- Despite the major political and military developments that have taken place over the last four months in theU.S.andIsrael, Jewish attitudes remain remarkably stable and highly supportive of a more assertive American effort in itsMiddle Eastpeace efforts. In this survey, we repeated an exercise conducted in last summer’sJ Streetsurvey which asked whether people supported theUnited Statesplaying an active role in helping the parties resolve the Arab-Israeli conflict. Initial support for this general statement remains astoundingly high at 88 percent (compared to 87 percent eight months ago). Following this initial statement, we asked if they would still support America assuming an active role if it meant the U.S. taking tough positions such as publicly disagreeing with both the Israelis and Arabs or exerting pressure on both parties to make compromises. Again, as we witnessed last July, support remained remarkably strong after these harder tests that gauged reactions to public disagreement (76 percent now, compared to 75 percent eight months ago) and pressure (72 percent now, compared to 70 percent eight months ago). “Firm support” – that is, the number of people who supported all three statements – is 69 percent (compared to 66 percent eight months ago) and reveals that the extraordinarily strong base of people who seek active American engagement is firmly established.
- We introduced an additional component to this exercise in this latest survey, and provided half the sample with the language cited above and provided the other half of the sample with language that focused exclusively on publicly disagreeing with or pressuring justIsraelinstead of both Israelis and Arabs. Not surprisingly, support forAmericaplaying an active role drops off considerably if it means disagreeing only withIsrael(support drops 88 to 58 percent) or pressuring onlyIsrael(support drops from 88 to 57 percent). These findings underscore how strongly Jews want the U.S. to assert itself to achieve peace, but also how much more effective it is when America is even-handed and addresses both sides instead of just one side.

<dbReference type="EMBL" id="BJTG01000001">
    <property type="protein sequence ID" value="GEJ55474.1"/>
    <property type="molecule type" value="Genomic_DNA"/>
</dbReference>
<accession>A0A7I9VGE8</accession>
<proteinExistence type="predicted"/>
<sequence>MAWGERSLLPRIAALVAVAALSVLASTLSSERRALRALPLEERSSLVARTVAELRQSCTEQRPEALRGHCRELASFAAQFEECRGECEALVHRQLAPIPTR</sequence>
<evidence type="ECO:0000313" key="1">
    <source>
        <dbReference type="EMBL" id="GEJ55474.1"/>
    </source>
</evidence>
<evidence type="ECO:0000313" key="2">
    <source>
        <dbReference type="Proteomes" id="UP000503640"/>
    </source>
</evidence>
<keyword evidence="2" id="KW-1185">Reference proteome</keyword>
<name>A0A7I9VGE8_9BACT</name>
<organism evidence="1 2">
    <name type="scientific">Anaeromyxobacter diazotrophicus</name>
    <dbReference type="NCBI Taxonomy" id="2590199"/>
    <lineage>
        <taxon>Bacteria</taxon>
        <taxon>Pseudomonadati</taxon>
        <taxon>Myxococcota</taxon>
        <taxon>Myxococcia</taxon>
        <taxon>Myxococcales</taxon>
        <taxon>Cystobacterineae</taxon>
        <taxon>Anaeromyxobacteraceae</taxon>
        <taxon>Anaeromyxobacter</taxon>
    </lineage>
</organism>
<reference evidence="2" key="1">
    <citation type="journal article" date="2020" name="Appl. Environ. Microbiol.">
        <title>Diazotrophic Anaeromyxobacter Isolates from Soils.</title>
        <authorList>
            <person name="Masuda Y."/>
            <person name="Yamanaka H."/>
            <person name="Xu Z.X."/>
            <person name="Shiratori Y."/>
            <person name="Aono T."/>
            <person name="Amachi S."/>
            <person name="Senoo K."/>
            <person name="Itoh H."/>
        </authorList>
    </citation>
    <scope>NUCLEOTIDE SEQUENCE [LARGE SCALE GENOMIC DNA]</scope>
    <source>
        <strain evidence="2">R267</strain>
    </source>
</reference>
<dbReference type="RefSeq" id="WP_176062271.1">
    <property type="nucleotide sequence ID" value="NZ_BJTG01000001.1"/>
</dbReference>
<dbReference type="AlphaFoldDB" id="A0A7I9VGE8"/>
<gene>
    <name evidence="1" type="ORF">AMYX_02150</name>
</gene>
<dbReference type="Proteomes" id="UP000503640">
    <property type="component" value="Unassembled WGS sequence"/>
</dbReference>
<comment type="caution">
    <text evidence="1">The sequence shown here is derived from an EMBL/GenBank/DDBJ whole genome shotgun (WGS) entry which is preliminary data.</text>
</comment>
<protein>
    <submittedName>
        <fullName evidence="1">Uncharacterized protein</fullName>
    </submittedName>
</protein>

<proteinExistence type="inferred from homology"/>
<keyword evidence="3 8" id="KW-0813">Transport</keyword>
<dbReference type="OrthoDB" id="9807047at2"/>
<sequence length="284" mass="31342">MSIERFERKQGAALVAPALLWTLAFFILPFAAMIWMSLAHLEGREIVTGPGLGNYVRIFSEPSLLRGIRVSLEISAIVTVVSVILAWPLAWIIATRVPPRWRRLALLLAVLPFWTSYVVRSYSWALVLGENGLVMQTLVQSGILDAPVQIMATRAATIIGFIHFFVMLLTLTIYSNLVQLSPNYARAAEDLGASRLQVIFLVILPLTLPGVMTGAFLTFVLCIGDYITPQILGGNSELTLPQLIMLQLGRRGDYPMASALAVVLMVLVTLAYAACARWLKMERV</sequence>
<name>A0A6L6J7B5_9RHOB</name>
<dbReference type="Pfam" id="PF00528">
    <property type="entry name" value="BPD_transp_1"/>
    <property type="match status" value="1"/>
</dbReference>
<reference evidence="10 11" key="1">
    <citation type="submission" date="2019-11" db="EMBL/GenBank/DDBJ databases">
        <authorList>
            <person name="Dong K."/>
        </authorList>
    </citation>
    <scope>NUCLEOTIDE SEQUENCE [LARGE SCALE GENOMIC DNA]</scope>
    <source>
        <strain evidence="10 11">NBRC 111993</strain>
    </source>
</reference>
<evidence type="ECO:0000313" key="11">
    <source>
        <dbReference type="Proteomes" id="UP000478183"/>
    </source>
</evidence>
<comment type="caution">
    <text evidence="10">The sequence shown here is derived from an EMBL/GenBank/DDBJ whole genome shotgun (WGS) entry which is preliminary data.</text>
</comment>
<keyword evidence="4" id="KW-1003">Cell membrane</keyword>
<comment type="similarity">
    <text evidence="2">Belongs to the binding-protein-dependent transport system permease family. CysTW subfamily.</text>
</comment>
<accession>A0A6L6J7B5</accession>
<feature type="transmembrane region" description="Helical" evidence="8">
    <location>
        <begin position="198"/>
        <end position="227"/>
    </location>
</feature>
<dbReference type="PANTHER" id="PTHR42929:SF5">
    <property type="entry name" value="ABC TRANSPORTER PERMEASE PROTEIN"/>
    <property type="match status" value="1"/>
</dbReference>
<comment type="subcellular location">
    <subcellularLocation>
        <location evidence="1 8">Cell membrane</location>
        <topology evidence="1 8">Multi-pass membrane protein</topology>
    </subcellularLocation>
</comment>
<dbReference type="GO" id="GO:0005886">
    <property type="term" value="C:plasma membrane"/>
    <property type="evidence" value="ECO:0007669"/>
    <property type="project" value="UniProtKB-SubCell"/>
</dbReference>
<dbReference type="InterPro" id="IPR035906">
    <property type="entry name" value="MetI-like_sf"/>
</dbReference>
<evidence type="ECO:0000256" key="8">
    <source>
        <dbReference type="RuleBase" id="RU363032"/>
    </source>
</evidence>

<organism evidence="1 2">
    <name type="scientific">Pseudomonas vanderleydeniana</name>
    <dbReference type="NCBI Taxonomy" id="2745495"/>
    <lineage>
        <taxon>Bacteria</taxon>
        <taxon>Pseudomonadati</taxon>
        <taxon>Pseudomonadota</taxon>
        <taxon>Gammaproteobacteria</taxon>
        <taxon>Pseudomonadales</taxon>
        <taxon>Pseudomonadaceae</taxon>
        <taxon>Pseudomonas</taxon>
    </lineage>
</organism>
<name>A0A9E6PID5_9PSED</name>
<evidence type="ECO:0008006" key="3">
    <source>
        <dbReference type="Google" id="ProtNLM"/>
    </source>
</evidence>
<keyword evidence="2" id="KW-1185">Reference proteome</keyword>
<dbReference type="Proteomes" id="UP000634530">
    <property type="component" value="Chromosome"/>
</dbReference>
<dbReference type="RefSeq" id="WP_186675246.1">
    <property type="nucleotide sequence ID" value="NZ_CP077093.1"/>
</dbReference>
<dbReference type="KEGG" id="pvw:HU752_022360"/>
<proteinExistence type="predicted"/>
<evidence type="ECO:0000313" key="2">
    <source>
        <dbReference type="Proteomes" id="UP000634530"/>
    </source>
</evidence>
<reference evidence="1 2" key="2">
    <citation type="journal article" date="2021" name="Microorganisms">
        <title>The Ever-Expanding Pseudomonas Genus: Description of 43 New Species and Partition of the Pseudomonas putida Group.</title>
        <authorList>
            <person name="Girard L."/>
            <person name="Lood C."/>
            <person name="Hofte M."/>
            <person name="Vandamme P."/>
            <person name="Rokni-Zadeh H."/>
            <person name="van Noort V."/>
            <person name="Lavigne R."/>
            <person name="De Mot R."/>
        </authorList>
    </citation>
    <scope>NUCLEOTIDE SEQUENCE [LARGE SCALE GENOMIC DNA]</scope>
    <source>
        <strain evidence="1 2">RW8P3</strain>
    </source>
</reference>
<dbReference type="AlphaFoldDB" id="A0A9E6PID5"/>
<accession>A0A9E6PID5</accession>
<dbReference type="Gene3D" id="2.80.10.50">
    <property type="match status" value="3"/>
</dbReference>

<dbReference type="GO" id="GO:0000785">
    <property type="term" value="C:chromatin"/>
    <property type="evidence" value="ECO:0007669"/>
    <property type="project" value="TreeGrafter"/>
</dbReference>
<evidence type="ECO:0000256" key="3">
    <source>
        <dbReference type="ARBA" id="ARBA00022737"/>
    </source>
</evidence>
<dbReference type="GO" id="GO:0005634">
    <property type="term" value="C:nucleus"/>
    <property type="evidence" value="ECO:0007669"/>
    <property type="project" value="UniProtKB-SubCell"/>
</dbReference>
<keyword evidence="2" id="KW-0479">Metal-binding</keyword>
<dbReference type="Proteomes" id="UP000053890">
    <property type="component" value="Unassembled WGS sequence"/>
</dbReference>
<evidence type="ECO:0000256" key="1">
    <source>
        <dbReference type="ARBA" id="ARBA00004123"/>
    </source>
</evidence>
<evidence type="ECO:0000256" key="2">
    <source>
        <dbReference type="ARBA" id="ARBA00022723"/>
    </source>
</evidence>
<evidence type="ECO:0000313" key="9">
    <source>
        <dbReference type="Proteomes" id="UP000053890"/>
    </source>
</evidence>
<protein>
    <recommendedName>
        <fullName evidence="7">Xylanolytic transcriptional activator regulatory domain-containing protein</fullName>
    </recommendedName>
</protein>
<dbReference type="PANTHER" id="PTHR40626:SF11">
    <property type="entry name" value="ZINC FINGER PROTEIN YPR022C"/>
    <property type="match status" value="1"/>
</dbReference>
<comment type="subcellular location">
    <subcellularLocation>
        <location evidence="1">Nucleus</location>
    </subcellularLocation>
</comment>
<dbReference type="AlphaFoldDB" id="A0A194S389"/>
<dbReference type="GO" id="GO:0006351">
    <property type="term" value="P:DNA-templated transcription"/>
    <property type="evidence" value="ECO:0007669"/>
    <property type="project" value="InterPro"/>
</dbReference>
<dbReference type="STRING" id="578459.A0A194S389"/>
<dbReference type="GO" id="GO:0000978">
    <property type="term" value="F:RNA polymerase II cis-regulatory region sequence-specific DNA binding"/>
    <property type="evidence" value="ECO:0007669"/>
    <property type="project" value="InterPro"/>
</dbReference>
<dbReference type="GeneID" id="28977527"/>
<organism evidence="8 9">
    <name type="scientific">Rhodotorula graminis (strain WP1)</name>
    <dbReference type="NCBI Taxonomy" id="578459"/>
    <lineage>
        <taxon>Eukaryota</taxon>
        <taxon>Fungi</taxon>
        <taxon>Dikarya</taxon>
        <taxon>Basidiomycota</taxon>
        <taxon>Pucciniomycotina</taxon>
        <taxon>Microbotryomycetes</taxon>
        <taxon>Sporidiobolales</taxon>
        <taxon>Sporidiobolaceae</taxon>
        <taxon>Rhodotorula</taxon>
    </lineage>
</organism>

- In addition to the test we repeated regarding theU.S.playing an active role to help the parties achieve peace, we also repeated some of the fundamental choice questions that we asked last summer. Again, we see that key measures on Jewish attitudes towardAmerica’s role and what bringsIsraelsecurity remained constant. By a 51 to 32 margin (compared to a 55 to 30 margin), Jews believe Middle East peace is a core American interest, and they want the United States to pursue assertive diplomacy instead of believing that only the parties themselves can make peace and the U.S. should let them work out the conflict on their own. Similarly, our test on the basic dichotomy of whether a peace agreement (49 percent) or military superiority (36 percent) better provide Israeli security (compared to a 50 to 34 percent margin eight months ago) was remarkably consistent. These sentiments carry over to actual events unfolding as Jews overwhelmingly want George Mitchell to act as a “fair and impartial broker” instead of siding withIsrael(57 percent to 25 percent).
- While the growing strength of Yisrael Beiteinu leader Avigdor Lieberman has created a great deal of controversy inIsrael, his views are resoundingly rejected by American Jews. Lieberman is already known by 62 percent of Jews and after hearing his campaign message of no citizenship for Arab Israelis if they do not sign a loyalty oath, 69 percent of Jews say they oppose Lieberman’s positions. His prospective role asIsrael’s chief international diplomat and public face presents potential divisions with American Jews, as a shocking 32 percent say that this single appointment to a senior level cabinet post would weaken their personal connection toIsraelbecause Lieberman’s positions go against their core values. This rises to 40 percent among Jewish adults under 30 years of age, and raises concerns about the relationship that younger generations in theU.S.will have withIsrael.